Amid ongoing humanitarian crisis in Myanmar, a top UN human rights official on Monday castigated India for its bid to deport Rohingyas who have taken shelter in the country. “I deplore current measures in India to deport Rohingyas at a time of such violence against them in their country,” Zeid Ra’ad al-Hussein said while addressing the United Nations Human Rights Council. He also noted that some 40,000 Rohingyas had settled in India, including 16,000 who have received refugee documentation.
While noting India’s obligations under international law, Zeid said: “India cannot carry out collective expulsions, or return people to a place where they risk torture or other serious violations.” He also denounced Myanmar’s “brutal security operation” against Muslim Rohingyas in Rakhine state, saying it was disproportionate to insurgent attacks carried out last month.
A fresh bout of communal tensions seems to rising across Myanmar on Monday two weeks after violence in Rakhine state triggered an exodus of about 300,000 Rohingya Muslims, prompting the government to tighten security at Buddhist pagodas. Read | Rohingya crisis fans communal tensions across Myanmar
Over 270,000 people had fled to Bangladesh, with more trapped on the border, amid reports of the burning of villages and extrajudicial killings, he said. “We have received multiple reports and satellite imagery of security forces and local militia burning Rohingya villages, and consistent accounts of extrajudicial killings, including shooting fleeing civilians,” Zeid told the Geneva forum.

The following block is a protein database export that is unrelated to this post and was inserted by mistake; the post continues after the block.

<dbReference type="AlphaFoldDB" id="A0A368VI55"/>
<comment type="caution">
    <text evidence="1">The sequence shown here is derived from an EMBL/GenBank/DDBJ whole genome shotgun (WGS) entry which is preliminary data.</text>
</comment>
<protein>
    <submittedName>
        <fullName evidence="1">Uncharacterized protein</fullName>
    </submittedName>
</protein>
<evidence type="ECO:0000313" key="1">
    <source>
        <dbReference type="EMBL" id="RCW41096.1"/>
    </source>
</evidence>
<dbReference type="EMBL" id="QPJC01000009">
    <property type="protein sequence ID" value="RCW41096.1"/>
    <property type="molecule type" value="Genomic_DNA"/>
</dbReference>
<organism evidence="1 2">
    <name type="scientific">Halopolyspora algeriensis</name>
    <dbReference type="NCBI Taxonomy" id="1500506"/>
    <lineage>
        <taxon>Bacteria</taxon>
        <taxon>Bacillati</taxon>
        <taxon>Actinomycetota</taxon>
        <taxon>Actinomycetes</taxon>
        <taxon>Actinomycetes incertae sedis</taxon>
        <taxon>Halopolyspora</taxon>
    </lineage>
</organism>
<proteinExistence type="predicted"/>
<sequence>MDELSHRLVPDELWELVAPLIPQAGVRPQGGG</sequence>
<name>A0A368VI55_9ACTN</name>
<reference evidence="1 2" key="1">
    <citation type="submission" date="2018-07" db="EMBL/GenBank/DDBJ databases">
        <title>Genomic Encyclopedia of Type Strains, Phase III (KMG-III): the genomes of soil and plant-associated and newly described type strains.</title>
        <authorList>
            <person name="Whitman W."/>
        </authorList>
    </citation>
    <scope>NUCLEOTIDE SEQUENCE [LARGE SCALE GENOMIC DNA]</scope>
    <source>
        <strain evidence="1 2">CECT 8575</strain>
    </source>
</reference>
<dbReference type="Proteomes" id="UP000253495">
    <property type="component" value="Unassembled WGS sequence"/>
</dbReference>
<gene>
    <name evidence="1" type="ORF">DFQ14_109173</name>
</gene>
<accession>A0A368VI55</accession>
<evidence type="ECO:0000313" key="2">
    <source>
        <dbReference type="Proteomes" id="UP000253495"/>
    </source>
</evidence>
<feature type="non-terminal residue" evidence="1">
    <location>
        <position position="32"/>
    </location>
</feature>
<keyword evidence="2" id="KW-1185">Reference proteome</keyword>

He also cited reports that Myanmar authorities had begun to lay landmines along the border with Bangladesh and would require returnees to provide “proof of citizenship”.
Rohingya have been denied civil and political rights including citizenship rights for decades, he added. “I call on the government to end its current cruel military operation, with accountability for all violations that have occurred, and to reverse the pattern of severe and widespread discrimination against the Rohingya population,” Zeid said. “The situation seems a textbook example of ethnic cleansing.”
Last year, Zeid’s office had issued a report, based on interviews with Rohingya who fled to Bangladesh after a previous military assault, which he said on Monday had “suggested a widespread or systematic attack against the community, possibly amounting to crimes against humanity”.
With inputs from AFP